WASHINGTON — Sen. Joe Manchin, a key Democratic swing vote in the U.S. Senate, dismissed suggestions Sunday that President Joe Biden and Senate Democrats will have to cater to his demands to pass legislation in the evenly split congressional chamber.
Manchin, a moderate Democrat from West Virginia, a state overwhelmingly won by former President Donald Trump, has emerged as one of the legislative chamber's most prominent members as both Democrats and Republicans court his vote in the 50-50 split Senate.
Manchin’s objections to parts of Biden’s $1.9 trillion coronavirus stimulus package held up passage of the bill for hours on Friday, as Senate Democrats and the White House negotiated a compromise with Manchin to reduce unemployment benefits to $300 a month, instead of a proposed $400 a month.
The lawmaker also derailed the nomination of Neera Tanden as Biden’s pick to lead the White House Office of Management and Budget. After Manchin announced that he would vote against Tanden's nomination and White House officials scrambled unsuccessfully to secure a Republican vote. Tanden ultimately withdrew her nomination last week. Currently, Vice President Kamala Harris serves as the Senate's tiebreaking vote.
Asked on ABC’s "This Week" if Biden and Senate Democrats will have to cater to "Joe Manchin’s agenda," he replied "not at all" before asserting that he was looking to play a role in pushing both sides to reach legislative compromises in the center lane of politics.
"I didn't lobby for this position," Manchin said. "I'm the same person I have been all my life. And since I've been in the public offices, I'm the same. I've been voting the same way for the last 10 years. I look for that moderate middle."
Manchin appeared on four out of five major Sunday morning political talk shows, underscoring his newfound prominence on Capitol Hill.
The lawmaker’s positions have put him at odds with Senate Majority Leader Chuck Schumer (D-N.Y.) and Biden. Manchin has opposed a national $15 minimum wage backed by Biden and a majority of Democrats, and heeding the calls of Senate Republicans, Manchin pushed for reducing the income threshold for those Americans eligible for direct stimulus checks to $80,000 for individuals and $160,000 for couples. The thresholds initially proposed by Biden were $100,000 for individuals and $200,000 for couples.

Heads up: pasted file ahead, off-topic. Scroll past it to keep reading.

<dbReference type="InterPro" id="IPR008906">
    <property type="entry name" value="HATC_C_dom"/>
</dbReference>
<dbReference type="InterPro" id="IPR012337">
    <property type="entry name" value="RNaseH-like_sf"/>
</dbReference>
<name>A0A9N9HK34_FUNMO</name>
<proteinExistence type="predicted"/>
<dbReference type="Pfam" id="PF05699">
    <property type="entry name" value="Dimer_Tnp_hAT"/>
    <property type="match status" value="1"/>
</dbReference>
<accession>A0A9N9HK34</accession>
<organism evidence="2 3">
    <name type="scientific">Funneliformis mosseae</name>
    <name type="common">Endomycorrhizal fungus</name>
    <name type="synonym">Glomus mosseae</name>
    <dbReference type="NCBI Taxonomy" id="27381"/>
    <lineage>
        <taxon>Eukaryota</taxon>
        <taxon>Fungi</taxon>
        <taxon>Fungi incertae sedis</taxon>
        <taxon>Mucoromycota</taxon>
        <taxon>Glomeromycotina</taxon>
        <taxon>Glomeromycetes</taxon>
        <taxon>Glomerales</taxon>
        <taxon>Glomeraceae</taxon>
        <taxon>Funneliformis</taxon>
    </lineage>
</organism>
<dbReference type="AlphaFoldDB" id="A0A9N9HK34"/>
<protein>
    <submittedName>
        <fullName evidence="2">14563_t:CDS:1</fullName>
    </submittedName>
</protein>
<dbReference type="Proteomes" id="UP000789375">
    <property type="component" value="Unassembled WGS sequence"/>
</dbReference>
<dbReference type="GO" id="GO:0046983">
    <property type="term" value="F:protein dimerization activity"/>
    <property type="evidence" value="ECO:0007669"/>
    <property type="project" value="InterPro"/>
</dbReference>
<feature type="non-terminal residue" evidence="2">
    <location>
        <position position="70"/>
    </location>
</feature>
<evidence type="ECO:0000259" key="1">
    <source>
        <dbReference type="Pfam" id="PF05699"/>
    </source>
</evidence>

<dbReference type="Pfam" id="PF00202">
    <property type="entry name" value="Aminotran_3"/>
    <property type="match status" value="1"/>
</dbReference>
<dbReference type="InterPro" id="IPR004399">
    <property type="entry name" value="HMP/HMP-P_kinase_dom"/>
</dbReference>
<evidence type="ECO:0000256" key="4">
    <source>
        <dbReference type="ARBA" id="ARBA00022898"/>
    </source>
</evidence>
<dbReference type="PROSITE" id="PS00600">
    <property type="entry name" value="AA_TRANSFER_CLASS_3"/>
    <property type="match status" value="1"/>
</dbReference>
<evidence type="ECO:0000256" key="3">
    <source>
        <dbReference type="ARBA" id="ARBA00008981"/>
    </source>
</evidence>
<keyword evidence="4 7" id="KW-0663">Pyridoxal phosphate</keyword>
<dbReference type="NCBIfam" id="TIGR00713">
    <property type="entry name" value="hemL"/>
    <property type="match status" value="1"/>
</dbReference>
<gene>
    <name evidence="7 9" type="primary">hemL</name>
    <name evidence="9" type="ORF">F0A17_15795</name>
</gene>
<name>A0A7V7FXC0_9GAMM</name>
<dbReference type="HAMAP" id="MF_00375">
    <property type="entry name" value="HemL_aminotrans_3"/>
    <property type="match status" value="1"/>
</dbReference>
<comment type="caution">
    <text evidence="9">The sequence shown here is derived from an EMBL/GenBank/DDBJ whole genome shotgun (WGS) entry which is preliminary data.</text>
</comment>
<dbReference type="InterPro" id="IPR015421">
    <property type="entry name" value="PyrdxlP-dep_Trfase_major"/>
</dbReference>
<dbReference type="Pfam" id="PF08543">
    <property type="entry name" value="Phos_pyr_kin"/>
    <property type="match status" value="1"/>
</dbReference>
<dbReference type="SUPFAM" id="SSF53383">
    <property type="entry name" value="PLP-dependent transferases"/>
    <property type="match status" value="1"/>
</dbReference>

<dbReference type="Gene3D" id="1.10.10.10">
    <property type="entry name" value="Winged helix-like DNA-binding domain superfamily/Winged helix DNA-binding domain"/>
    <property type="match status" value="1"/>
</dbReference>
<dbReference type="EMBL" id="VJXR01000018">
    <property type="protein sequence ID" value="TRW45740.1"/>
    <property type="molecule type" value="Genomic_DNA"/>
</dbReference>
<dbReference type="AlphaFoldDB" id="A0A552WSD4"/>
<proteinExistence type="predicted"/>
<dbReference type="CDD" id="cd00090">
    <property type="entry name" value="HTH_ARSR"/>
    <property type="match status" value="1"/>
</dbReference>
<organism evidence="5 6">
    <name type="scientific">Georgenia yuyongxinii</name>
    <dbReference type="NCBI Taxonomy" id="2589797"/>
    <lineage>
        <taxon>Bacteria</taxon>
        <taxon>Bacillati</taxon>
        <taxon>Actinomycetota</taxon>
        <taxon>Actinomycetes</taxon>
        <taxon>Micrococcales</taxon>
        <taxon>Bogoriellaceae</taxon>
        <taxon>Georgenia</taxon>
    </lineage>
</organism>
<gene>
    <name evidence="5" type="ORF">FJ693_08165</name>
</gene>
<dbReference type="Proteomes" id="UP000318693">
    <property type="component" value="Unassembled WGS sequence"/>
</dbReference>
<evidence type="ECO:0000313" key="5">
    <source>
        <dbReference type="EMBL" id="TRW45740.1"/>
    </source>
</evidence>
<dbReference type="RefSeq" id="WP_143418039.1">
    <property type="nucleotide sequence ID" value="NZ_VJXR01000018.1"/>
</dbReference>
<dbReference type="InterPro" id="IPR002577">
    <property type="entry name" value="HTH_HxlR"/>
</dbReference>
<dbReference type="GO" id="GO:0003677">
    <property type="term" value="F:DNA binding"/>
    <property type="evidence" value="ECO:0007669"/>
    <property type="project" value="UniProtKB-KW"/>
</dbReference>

Asked about Manchin holding up Friday’s vote, Schumer on Saturday downplayed the more than 10-hour legislative standoff.
"People have new differences all the time. But you know what's the overwhelming point here? That everyone in our caucus realizes we have to pull together and get it done, and we're a team. And sometimes it takes some discussion, and sometimes it takes some work. But we don't let our differences stop us from achieving success," Schumer said.
Manchin defended his push to reduce the amount of unemployment benefits allocated under the plan, telling CNN’s "State of the Union" that "all I did was try to make sure that we were targeting where the help was needed."
Some progressive Democrats including Reps. Jamaal Bowman (D-N.Y.) and Rashida Tlaib (D-Mich.) have said they are weighing voting against the stimulus package when it returns to the House floor for a vote, arguing that the Senate version passed in a party-line vote on Saturday was watered-down from the initial plan proposed by the president.
White House communications director Kate Bedingfield, asked about the Progressive Caucus’ objections to the Senate changes, told CNN she was "hopeful" the bill will continue to have enough votes to pass the House this coming week and land on Biden’s desk for signing.
"We are very hopeful that the House is going to move quickly to pass this legislation," Bedingfield said.